While these and related sentiments are understandable as expressions of political differences, they’re nevertheless wrong not least because they’re based on subjective views of what an election is.
All hell breaks loose where the definition of an election depends on the mouth of the beholder.
It is important that there be an objective definition of an election, above political opinions and political differences.
In this regard, and based on the best international practices and standards applied to Zimbabwe, an election is a rule and time bound political process which is a legal event in which eligible voters exercise the all-important right to vote for holders of public offices established by the Constitution of Zimbabwe or by any other law of the land; or to be voted for to hold any of those public offices.
The rules and timelines for the three elections that make up Zimbabwe’s harmonised general election are in the Constitution, the Electoral Act and the Electoral Regulations.
As a legal event, Zimbabwe’s harmonised general election starts with the election proclamation and ends with the assumption office by the elected winners upon taking their oath of office. When that is done, the legitimacy of an election is sorted out.
There is a political and legal labyrinth of rule and time bound processes in between an election proclamation and the assumption of office by the elected winners after they take their oath of office.
Those processes must be adopted in advance, and once they are discharged or exhausted one way or the other, within the given rules and timelines, the legitimacy of an election is decided and settled.
The idea or claim that the issue of legitimacy is multifaceted and thus capable of multiple types or forms or meanings of legitimacy that can be as many as they are people raising or asserting them, is wrong and inimical to the essence and purpose of an election as a rule and time bound political process which is a legal event that comes and goes within a fixed timeline.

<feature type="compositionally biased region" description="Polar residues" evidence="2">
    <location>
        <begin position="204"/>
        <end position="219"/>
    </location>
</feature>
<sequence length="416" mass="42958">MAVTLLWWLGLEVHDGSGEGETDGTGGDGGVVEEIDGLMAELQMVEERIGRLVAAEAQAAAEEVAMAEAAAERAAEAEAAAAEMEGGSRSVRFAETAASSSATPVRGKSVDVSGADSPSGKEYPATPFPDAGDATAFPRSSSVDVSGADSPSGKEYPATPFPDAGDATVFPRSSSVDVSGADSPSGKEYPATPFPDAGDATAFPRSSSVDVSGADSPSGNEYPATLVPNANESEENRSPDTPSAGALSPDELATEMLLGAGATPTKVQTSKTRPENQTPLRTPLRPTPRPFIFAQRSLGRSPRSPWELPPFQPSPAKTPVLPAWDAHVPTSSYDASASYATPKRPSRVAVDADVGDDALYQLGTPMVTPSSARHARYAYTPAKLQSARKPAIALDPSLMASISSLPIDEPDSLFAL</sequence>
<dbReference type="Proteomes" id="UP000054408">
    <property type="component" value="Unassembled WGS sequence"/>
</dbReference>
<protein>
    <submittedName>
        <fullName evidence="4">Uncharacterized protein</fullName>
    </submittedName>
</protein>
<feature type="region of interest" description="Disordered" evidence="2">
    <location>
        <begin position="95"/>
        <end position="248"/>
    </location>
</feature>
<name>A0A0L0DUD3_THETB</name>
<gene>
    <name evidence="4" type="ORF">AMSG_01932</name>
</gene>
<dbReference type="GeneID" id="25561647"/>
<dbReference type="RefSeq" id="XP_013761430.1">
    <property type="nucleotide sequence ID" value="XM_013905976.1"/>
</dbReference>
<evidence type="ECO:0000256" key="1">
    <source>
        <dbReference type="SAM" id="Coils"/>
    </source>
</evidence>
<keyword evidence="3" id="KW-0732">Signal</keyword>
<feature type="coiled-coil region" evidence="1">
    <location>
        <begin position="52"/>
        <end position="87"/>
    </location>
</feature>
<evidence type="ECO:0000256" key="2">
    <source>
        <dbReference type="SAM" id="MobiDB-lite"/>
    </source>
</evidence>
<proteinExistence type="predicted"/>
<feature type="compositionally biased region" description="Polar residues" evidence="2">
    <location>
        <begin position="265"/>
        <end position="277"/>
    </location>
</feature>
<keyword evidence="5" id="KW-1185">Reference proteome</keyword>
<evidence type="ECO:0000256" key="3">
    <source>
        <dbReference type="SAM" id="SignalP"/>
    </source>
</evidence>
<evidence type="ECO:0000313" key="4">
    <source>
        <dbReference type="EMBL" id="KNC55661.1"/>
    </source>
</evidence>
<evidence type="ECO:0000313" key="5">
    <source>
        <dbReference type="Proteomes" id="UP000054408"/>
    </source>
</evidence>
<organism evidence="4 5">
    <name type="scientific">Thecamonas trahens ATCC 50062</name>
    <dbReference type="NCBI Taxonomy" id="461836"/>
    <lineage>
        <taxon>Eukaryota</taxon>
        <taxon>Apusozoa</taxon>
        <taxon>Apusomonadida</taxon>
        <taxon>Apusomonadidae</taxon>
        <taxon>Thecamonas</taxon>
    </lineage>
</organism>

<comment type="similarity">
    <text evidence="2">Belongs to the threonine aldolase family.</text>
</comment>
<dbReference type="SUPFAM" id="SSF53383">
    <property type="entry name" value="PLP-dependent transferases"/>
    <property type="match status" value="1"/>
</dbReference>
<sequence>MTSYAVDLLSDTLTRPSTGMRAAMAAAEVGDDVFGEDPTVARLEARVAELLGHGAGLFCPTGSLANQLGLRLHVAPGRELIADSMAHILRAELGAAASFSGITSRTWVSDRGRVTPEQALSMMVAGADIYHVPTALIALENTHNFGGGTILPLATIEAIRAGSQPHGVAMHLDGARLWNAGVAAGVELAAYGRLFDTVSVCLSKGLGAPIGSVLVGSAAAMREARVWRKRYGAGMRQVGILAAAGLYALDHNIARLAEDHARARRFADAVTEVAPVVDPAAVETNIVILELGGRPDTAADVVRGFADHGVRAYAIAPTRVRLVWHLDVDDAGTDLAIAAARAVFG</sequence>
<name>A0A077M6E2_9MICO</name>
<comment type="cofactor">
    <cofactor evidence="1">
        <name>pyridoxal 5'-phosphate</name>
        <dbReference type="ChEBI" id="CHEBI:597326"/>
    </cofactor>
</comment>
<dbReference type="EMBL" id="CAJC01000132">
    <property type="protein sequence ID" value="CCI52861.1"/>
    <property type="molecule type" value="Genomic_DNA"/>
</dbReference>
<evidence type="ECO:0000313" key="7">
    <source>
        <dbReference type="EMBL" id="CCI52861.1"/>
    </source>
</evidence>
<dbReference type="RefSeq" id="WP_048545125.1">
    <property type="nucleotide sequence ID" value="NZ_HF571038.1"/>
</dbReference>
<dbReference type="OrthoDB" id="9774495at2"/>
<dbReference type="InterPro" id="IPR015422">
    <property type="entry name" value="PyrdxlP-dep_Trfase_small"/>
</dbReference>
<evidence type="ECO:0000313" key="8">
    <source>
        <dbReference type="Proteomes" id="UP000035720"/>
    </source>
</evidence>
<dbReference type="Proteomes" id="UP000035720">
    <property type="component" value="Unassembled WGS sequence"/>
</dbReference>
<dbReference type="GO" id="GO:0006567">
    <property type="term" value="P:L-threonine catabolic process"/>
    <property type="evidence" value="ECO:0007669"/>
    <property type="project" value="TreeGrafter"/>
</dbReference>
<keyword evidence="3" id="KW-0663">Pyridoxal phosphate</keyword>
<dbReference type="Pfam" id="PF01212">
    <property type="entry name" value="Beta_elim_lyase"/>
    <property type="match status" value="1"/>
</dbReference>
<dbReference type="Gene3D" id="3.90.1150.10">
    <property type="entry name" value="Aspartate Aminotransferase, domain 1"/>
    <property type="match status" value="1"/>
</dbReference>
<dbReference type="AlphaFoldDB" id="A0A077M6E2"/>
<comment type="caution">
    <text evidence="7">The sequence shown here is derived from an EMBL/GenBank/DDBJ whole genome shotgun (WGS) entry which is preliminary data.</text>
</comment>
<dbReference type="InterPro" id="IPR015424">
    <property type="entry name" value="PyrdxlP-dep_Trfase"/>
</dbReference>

As such, the legitimacy of an election is only and necessarily contested and decided in the courts of law, strictly within the rule and time bound legal event.
After an election, the spotlight necessary shifts to the decisions and actions of the elected public officials, which are about fulfilling electoral pledges or policy choices within the confines of the Constitution of Zimbabwe and the laws of the land; on the back of Zimbabwe’s founding values and principles enshrined in section 3 of the Constitution.
In this regard, that the decisions and actions of the elected public officials can and in fact always raise policy, political, economic, social, religious, cultural, traditional or other questions that affect the lives and livelihoods of the people, which questions may delegitimatise elected public officials; that process is not about elections but about “good governance” and matters related thereto.
From the standpoint of electoral legitimacy, although they’re of course related and while they impact one another, the holy grail of international best electoral practices or standards is that the legitimacy of an election should not be conflated or confused with the legitimacy of governance – which comes after the election – in terms of whether it is good or bad or whatever!
By Jonathan Moyo